Ohio kindergarten vaccinations trending downward
Driving the news: 3% of kindergartners across Ohio were granted exemptions for requisite vaccines as of the school year ending in 2022, compared with 1.5% in 2012.
- Though children are generally required to get multiple vaccinations before attending public school, exemptions can be given for both medical and non-medical reasons (such as religious or moral objections), depending on local rules.
Why it matters: Vaccinations reduce the spread of childhood illnesses — some potentially fatal — that once plagued the country, such as polio.
- Studies have found an increased risk of infection from vaccine-preventable diseases among exempt children.
The big picture: Though COVID-19 vaccination is not required for young children attending public school anywhere in the U.S., it appears that concerns over that shot may be fueling broader vaccine skepticism among a relatively small but growing number of parents — though that trend certainly existed before the pandemic.
- The nationwide median kindergarten vaccination exemption rate was rising even before the COVID-19 pandemic, increasing from 1.4% in 2012 to 2.6% in 2019.
- It has stayed at 2.5% or higher since 2020, coming in at 2.7% in 2022, the latest year for which data are available.
Between the lines: Even as the kindergarten vaccine exemption rate ticks up, Americans as a whole are overwhelmingly supportive of childhood vaccinations, per a recent Pew survey.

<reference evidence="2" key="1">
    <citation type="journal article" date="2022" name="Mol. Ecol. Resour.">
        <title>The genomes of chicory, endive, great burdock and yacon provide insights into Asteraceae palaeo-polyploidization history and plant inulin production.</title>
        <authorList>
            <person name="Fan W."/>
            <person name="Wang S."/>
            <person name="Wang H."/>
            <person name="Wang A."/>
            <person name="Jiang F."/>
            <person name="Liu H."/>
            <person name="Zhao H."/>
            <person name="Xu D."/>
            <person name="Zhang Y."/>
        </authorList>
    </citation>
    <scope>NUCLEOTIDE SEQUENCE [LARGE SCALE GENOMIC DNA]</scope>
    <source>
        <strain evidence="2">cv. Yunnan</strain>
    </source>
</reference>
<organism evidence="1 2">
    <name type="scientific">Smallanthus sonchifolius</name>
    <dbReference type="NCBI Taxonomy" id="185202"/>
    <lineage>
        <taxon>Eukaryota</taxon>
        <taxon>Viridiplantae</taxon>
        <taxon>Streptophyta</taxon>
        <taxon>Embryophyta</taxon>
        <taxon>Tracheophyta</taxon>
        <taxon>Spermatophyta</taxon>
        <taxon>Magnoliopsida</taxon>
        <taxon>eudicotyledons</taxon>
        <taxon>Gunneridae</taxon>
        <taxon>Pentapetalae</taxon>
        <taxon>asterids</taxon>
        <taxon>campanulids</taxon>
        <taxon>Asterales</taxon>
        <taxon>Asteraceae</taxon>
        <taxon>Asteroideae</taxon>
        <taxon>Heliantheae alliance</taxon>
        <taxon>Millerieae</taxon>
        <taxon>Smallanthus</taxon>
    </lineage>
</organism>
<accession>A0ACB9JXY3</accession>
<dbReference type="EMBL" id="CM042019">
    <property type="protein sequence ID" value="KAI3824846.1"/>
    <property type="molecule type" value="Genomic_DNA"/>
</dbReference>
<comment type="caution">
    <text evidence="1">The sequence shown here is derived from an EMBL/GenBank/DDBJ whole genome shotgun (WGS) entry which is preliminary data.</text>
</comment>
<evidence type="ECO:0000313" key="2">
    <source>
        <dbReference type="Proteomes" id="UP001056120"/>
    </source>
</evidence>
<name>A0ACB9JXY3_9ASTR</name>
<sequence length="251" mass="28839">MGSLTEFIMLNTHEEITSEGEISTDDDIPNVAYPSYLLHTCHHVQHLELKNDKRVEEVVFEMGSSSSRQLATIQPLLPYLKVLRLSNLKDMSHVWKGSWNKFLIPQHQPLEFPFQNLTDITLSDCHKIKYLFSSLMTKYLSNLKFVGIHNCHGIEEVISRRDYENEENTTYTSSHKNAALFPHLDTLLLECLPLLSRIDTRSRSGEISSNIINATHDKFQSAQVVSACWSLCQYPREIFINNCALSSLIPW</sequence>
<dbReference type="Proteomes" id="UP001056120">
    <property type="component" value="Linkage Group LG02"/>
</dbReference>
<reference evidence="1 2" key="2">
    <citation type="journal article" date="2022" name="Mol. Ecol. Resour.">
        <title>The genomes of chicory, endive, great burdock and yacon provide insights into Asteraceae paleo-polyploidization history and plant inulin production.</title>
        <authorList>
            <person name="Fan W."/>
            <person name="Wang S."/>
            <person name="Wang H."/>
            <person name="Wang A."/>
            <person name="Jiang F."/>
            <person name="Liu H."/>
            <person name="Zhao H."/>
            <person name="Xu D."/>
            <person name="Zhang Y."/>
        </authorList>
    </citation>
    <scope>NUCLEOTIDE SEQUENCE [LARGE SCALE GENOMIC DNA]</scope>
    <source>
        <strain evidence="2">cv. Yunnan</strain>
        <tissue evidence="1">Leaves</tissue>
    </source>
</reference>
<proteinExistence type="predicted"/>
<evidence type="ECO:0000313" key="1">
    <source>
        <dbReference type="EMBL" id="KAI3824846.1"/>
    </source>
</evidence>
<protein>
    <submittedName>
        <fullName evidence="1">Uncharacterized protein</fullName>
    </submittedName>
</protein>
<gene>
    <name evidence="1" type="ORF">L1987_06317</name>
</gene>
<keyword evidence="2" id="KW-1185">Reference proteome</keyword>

- When it comes to the measles, mumps and rubella (MMR) shot, 88% of Americans said the benefits outweigh the risks, compared with 10% who feel the opposite.
- "The share expressing confidence in the value of MMR vaccines is identical to the share who said this in 2019, before the coronavirus outbreak," per Pew.
Yes, but: Just 70% of Americans now say healthy kids should be vaccinated as a requirement to attend public school, Pew found — down from 82% in the pre-pandemic era.
- There's a significant partisan split, with 85% of Democrats agreeing with such a requirement, compared with 57% of Republicans.
- Though Democratic support for vaccine requirements held steady at around 85% between pre- and post-pandemic years, Republican support took a remarkable nosedive, falling from 79% in 2019 to 57% in 2023.
- Put another way, the overall decline in support for vaccination requirements is being driven almost entirely by Republicans.
The bottom line: Skepticism around the COVID shots may be influencing childhood vaccination exemption rates.
- As Pew put it: "Those who are not vaccinated for COVID-19 are among those most likely to express concern about childhood vaccines generally."
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